Thursday 4 April 2024

Spell the Month in Books ~ April


Reviews from the Stacks

I found this on one of the blogs I follow, Books are the New Black who found it at One Book More. It was originally created by Reviews from the Stacks, and the idea is to spell the month using the first letter of book titles.

April: Fish, Bodies of Water or Comedy
Jana suggests for this month: Poisson d’Avril – The French version of April Fool’s Day involves fish, so let’s look for books related to fish, bodies of water, or comedy

I love the sea, so I had to find some books that go with the bodies of water. I found some rivers, a lake and the sea.

Taylor, Andrew "The Ashes of London" - 2016
A combination of historical novel and crime story. We have all heard about the Great Fire of London, it happened in 1666 and started in a bakery in Pudding Lane. But how did the people live at the time?

Hamsun, Knut "
Pan" (NO: Pan) - 1894
It’s fascinating how the author describes nature and makes it come alive. He smells the forest, paints a picture, reminds us of our youth, love, culture, nature, civilization. It’s an echo of childhood and youth for some of us, the inner soul of the human being, he loved to explore that. There is a struggle between opposites, men and women, nature and town, the love story is eminent, there are obstacles, pride, jealousy.

Tademy, Lalita "
Red River" - 2007
The author tells the story of her father's ancestors, the Tademy family that came all the way from Egypt as free men only to be turned into slaves in the States. The story begins after the Civil War when the slaves have officially been freed but white supremacists don't want to accept that, so there is still a long struggle ahead of them.

Hislop, Victoria "The Island" - 2005
This book reflects on the lives of the people of a wonderful island, how the people got there, how their everyday life was, how life was for those left behind, how the people in the little village just opposite the island were. The author managed to illustrate all this through a family who was involved in the whole history. There are some strong characters in this devastating family saga. The most exciting part: it was used as a leper colony from 1903 to 1957.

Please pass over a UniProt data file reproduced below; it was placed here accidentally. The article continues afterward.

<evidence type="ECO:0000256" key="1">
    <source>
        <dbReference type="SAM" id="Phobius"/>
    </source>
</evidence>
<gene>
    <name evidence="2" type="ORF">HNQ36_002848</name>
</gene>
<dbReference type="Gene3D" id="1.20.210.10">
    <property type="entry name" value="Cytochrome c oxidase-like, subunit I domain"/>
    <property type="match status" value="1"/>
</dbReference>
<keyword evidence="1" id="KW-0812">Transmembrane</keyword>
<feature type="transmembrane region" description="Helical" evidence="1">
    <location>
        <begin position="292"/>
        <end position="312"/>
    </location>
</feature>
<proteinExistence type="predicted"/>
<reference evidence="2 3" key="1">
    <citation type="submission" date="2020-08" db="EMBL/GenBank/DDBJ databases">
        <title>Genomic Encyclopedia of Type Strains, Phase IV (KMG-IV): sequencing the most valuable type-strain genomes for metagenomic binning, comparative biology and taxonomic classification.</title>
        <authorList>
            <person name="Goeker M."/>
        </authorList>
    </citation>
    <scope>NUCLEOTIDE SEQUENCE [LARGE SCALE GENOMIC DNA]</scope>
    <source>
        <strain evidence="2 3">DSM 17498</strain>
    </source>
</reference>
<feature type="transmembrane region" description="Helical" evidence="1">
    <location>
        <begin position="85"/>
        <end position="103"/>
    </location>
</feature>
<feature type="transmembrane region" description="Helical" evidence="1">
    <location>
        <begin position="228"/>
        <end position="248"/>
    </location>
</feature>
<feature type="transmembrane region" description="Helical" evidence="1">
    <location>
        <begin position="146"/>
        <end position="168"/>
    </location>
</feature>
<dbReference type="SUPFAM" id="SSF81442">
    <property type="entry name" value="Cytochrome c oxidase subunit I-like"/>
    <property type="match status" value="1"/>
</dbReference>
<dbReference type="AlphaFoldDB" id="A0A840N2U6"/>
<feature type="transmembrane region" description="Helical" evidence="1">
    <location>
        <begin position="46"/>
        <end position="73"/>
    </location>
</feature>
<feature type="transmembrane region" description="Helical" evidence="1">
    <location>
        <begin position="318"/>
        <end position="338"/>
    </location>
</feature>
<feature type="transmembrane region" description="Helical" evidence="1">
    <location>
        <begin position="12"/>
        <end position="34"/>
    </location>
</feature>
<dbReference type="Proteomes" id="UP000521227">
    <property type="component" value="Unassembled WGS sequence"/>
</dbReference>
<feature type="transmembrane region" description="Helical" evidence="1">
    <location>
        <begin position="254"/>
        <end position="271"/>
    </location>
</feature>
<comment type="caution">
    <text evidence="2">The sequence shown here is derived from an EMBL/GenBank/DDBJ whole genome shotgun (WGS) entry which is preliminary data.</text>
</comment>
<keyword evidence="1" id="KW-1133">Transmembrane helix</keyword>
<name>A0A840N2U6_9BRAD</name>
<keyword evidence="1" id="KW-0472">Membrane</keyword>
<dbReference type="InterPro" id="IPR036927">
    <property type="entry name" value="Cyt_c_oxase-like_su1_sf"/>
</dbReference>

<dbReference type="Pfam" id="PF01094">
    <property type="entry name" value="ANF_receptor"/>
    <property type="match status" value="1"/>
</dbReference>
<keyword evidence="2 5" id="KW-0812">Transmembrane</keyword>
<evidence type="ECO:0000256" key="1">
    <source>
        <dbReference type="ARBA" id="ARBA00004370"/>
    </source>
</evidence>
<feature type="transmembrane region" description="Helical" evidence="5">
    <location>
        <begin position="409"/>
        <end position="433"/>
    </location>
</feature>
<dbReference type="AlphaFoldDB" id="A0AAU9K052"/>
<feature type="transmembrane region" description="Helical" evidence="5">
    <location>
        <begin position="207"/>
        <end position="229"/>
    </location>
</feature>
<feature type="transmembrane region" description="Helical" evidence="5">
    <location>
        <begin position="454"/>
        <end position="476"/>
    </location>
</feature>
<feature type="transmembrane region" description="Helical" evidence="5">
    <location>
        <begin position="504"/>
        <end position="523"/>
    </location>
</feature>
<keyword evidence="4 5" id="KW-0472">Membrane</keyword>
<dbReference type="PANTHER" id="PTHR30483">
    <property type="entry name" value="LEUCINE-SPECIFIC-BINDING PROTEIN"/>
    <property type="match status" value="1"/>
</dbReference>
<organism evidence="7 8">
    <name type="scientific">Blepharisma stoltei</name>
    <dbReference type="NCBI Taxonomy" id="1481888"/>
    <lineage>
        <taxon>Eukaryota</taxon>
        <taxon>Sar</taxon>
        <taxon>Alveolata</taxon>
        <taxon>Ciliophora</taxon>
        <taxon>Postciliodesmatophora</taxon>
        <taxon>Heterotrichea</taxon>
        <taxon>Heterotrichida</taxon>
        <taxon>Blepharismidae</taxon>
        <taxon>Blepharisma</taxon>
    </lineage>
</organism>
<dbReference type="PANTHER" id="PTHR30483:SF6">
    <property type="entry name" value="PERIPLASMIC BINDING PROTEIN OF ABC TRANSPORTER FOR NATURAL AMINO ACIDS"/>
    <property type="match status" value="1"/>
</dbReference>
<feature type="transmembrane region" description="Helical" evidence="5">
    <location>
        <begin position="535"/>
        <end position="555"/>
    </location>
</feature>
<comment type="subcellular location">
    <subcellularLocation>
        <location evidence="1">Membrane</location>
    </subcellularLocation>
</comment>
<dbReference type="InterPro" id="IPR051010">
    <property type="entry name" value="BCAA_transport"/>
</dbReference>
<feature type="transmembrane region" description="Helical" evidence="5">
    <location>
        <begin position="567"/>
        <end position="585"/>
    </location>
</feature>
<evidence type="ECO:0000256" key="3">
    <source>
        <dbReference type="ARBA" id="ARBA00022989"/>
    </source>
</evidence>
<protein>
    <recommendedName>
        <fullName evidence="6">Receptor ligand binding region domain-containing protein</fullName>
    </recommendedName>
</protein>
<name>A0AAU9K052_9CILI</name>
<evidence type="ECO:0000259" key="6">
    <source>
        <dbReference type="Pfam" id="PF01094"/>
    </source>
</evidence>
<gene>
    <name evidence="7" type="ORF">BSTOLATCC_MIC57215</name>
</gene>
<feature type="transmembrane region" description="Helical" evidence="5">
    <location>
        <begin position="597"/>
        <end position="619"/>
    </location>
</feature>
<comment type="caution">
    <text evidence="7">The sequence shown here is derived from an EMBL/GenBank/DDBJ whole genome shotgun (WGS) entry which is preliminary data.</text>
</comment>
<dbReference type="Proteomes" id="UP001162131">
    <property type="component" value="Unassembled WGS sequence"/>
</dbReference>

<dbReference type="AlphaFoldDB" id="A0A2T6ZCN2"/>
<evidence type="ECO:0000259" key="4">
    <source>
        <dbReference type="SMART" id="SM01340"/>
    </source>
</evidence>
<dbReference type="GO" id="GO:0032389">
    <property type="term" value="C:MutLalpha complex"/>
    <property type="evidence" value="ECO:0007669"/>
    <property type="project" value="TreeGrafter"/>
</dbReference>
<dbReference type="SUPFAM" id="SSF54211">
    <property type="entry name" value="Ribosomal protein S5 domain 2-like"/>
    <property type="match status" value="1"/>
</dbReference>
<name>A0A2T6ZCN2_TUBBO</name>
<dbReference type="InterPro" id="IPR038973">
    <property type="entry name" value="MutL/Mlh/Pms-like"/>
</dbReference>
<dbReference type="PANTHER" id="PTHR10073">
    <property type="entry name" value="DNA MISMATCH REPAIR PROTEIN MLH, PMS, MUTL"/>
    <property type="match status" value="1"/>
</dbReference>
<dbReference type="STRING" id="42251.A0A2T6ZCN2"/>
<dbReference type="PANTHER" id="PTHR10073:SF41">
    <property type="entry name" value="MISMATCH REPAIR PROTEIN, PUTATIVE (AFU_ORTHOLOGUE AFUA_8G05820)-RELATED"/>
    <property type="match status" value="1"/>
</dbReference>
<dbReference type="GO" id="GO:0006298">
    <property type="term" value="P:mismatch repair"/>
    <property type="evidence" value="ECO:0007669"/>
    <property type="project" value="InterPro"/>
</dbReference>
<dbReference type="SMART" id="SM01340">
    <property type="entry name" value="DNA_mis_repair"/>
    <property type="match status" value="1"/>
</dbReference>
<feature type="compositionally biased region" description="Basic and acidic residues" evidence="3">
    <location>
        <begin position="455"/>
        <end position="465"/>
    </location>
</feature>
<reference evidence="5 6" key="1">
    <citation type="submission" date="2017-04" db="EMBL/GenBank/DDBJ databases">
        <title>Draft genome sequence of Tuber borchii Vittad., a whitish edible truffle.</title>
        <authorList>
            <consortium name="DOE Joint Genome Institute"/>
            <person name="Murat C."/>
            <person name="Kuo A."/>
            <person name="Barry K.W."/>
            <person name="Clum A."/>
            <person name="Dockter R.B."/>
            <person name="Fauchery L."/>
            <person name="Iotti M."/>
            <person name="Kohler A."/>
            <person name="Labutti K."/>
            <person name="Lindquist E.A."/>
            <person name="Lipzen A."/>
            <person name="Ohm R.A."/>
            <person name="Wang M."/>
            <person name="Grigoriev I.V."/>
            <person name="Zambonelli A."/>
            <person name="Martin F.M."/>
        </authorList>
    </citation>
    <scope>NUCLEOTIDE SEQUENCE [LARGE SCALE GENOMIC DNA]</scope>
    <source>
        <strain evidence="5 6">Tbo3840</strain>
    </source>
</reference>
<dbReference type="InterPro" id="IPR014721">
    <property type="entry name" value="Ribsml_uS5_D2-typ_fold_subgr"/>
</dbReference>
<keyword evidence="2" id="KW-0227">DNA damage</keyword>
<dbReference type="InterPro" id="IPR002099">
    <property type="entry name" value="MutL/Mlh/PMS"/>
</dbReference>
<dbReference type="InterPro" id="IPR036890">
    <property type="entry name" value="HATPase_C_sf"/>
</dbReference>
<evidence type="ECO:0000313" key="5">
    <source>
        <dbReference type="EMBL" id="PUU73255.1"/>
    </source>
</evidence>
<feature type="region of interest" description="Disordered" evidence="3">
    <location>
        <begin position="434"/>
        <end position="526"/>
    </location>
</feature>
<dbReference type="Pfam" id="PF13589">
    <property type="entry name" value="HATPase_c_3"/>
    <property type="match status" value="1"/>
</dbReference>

A family saga. Two brothers growing up in India in the 50s and 60s. The different lives they choose for themselves and the consquences it has for the whole family.

* * *

All of these are fantastic books. I am glad I can recommend them to you again.

Happy Reading!
📚 📚 📚



  1. Love the cover of The Red River! The Island's cover is beautiful, too.

    1. They are both beautiful books, as well, Lark. Lalita Tademy has written about both her grandmothers, one in Cane River, the other one in Red River. Totally interesting.
      And I have read every book by Victoria Hislop after I read this one, she is one of my favourite authors.

  2. Nice finds! I like Lahiri's writing, but haven't read this book.
    Here is my post:

    1. Thanks, Emma. I have read a few of her books, and if I had to name a favourite, this would probably be it.
      Thanks for the link.

  3. I have not read any of these books, but I have read Hamsun's Hunger and one book by Hislop. I also read one by Lahiri but did not like it. I think it was the one who got the Booker Prize. I don't very often agree with this prize.

    1. I totally agree with you about the Booker Prize, Lisbeth, I often don't like them. The Lowland was longlisted, I think. I have read three of her books and liked them all. But we can't all be interested in the same books.
      Would you recommend Hunger?

  4. Replies
    1. Thanks, Sarah. I only chose them for the letters but I agree, I also like the covers.

  5. Replies
    1. Thank you, Lisa. You kept really close to the topic, I loved that, as well.